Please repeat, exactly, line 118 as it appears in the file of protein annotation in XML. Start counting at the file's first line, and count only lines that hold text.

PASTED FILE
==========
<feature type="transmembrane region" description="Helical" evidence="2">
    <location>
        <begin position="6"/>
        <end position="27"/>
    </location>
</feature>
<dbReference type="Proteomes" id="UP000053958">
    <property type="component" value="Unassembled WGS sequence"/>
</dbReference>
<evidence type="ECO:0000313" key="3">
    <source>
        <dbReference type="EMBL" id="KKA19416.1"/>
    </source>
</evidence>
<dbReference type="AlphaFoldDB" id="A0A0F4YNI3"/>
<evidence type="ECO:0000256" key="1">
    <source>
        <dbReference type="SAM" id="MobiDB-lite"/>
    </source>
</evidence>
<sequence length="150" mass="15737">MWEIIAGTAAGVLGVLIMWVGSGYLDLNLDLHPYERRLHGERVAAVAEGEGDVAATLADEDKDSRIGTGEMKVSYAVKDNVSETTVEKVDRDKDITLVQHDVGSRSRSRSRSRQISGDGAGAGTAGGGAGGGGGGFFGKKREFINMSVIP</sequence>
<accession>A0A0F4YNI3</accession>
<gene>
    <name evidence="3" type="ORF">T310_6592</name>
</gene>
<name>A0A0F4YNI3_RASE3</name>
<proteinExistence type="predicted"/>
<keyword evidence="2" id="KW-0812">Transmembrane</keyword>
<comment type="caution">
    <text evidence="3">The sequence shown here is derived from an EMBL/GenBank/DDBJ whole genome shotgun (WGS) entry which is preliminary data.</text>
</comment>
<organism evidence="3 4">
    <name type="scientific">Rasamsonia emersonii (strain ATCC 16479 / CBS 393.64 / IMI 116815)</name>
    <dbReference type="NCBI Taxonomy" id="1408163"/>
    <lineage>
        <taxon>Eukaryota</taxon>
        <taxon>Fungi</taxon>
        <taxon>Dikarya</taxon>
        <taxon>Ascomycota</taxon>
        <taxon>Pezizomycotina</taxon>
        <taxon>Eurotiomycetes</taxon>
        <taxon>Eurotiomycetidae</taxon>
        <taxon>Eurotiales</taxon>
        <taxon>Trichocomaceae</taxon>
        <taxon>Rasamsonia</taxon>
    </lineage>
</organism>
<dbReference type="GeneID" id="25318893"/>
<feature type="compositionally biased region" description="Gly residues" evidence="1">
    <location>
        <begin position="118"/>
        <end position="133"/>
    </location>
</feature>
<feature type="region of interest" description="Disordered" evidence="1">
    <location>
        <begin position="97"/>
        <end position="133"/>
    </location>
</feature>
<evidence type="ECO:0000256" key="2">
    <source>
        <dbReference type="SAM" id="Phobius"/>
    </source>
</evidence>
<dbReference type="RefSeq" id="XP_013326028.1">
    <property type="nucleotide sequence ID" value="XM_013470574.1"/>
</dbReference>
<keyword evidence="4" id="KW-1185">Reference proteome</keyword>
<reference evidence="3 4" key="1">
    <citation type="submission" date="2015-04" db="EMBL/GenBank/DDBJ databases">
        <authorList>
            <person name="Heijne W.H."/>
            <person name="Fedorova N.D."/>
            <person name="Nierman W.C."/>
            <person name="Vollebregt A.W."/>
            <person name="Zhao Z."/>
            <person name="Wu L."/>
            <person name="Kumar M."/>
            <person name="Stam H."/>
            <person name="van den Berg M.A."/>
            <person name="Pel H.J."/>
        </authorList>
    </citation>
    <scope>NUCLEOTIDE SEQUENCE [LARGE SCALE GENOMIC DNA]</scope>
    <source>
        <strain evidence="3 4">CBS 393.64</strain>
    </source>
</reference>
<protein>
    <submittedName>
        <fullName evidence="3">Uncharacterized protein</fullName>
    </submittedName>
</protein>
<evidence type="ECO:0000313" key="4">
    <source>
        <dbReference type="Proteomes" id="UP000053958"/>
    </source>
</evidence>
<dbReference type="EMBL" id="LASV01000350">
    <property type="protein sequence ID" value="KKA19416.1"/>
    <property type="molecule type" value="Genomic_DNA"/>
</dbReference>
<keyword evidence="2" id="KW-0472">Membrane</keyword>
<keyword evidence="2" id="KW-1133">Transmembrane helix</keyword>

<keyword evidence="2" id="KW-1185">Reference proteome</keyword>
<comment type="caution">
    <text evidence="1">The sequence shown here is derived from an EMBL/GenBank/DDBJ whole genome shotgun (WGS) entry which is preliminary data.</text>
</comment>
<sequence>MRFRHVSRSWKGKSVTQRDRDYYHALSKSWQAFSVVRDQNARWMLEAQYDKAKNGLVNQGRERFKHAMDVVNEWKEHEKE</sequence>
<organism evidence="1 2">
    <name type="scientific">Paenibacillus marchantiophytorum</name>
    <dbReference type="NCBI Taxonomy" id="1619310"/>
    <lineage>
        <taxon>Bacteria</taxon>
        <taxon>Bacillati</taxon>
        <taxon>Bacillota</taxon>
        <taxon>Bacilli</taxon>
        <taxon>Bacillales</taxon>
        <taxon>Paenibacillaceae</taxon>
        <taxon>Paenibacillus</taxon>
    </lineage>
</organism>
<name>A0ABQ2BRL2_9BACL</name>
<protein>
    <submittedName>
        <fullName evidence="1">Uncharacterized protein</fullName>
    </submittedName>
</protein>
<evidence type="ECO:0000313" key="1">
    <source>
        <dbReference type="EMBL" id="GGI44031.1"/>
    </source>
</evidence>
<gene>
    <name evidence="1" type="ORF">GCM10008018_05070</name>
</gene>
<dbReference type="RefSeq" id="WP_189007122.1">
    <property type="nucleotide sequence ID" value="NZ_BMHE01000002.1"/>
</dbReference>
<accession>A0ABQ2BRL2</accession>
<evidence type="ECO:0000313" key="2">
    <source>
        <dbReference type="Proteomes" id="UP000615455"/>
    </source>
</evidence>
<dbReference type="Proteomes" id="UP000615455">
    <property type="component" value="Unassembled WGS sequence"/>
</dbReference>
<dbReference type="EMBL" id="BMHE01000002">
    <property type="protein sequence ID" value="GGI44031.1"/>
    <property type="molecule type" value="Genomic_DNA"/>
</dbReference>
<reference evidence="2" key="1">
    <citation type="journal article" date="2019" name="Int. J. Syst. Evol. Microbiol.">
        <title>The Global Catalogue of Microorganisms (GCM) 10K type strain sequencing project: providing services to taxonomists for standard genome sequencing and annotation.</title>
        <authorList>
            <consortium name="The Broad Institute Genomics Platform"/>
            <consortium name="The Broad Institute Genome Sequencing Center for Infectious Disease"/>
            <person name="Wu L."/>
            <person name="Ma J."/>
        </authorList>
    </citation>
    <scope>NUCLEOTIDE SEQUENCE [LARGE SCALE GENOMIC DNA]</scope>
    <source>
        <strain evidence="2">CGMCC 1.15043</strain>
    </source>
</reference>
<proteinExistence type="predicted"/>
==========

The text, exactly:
        <taxon>Bacilli</taxon>